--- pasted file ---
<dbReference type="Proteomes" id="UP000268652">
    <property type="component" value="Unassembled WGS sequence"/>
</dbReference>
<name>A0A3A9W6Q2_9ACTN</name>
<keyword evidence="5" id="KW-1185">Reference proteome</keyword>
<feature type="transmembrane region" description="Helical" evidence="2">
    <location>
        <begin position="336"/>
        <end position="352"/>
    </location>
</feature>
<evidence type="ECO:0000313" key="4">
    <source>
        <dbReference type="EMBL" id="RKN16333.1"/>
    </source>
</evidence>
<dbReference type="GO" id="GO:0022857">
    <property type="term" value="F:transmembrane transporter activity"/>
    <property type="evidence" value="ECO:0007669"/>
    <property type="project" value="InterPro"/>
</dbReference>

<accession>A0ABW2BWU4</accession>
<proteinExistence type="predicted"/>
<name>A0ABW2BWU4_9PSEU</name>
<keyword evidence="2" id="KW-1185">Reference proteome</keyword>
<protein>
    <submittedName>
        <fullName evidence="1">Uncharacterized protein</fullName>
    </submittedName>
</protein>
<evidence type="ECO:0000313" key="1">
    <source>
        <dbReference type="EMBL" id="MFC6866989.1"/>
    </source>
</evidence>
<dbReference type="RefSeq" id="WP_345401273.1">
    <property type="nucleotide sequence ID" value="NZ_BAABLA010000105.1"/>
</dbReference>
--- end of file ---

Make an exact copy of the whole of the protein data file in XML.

<dbReference type="Proteomes" id="UP000268652">
    <property type="component" value="Unassembled WGS sequence"/>
</dbReference>
<name>A0A3A9W6Q2_9ACTN</name>
<keyword evidence="5" id="KW-1185">Reference proteome</keyword>
<feature type="transmembrane region" description="Helical" evidence="2">
    <location>
        <begin position="336"/>
        <end position="352"/>
    </location>
</feature>
<evidence type="ECO:0000313" key="4">
    <source>
        <dbReference type="EMBL" id="RKN16333.1"/>
    </source>
</evidence>
<dbReference type="GO" id="GO:0022857">
    <property type="term" value="F:transmembrane transporter activity"/>
    <property type="evidence" value="ECO:0007669"/>
    <property type="project" value="InterPro"/>
</dbReference>

<accession>A0ABW2BWU4</accession>
<proteinExistence type="predicted"/>
<name>A0ABW2BWU4_9PSEU</name>
<keyword evidence="2" id="KW-1185">Reference proteome</keyword>
<protein>
    <submittedName>
        <fullName evidence="1">Uncharacterized protein</fullName>
    </submittedName>
</protein>
<evidence type="ECO:0000313" key="1">
    <source>
        <dbReference type="EMBL" id="MFC6866989.1"/>
    </source>
</evidence>
<dbReference type="RefSeq" id="WP_345401273.1">
    <property type="nucleotide sequence ID" value="NZ_BAABLA010000105.1"/>
</dbReference>